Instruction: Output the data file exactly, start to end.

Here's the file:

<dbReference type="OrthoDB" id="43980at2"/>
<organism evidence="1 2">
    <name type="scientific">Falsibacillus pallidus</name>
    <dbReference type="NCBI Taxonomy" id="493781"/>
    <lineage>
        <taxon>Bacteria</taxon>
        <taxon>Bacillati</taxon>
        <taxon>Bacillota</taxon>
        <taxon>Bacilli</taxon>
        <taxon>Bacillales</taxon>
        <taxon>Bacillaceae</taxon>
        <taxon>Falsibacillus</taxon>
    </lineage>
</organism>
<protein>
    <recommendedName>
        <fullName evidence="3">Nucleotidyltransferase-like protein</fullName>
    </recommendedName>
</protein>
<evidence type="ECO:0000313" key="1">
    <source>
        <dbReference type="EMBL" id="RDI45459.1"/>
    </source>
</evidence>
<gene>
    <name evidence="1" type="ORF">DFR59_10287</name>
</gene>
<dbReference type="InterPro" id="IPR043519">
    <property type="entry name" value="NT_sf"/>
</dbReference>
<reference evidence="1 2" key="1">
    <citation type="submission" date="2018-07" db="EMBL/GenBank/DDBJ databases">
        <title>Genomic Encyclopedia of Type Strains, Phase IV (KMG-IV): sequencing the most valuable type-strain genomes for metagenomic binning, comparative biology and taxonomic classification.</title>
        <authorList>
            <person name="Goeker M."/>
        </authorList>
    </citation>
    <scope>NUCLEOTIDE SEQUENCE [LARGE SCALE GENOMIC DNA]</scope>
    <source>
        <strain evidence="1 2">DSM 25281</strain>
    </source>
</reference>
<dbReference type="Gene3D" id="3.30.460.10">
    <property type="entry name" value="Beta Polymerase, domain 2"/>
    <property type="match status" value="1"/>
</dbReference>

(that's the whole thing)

<dbReference type="OrthoDB" id="43980at2"/>
<organism evidence="1 2">
    <name type="scientific">Falsibacillus pallidus</name>
    <dbReference type="NCBI Taxonomy" id="493781"/>
    <lineage>
        <taxon>Bacteria</taxon>
        <taxon>Bacillati</taxon>
        <taxon>Bacillota</taxon>
        <taxon>Bacilli</taxon>
        <taxon>Bacillales</taxon>
        <taxon>Bacillaceae</taxon>
        <taxon>Falsibacillus</taxon>
    </lineage>
</organism>
<protein>
    <recommendedName>
        <fullName evidence="3">Nucleotidyltransferase-like protein</fullName>
    </recommendedName>
</protein>
<evidence type="ECO:0000313" key="1">
    <source>
        <dbReference type="EMBL" id="RDI45459.1"/>
    </source>
</evidence>
<gene>
    <name evidence="1" type="ORF">DFR59_10287</name>
</gene>
<dbReference type="InterPro" id="IPR043519">
    <property type="entry name" value="NT_sf"/>
</dbReference>
<reference evidence="1 2" key="1">
    <citation type="submission" date="2018-07" db="EMBL/GenBank/DDBJ databases">
        <title>Genomic Encyclopedia of Type Strains, Phase IV (KMG-IV): sequencing the most valuable type-strain genomes for metagenomic binning, comparative biology and taxonomic classification.</title>
        <authorList>
            <person name="Goeker M."/>
        </authorList>
    </citation>
    <scope>NUCLEOTIDE SEQUENCE [LARGE SCALE GENOMIC DNA]</scope>
    <source>
        <strain evidence="1 2">DSM 25281</strain>
    </source>
</reference>
<dbReference type="Gene3D" id="3.30.460.10">
    <property type="entry name" value="Beta Polymerase, domain 2"/>
    <property type="match status" value="1"/>
</dbReference>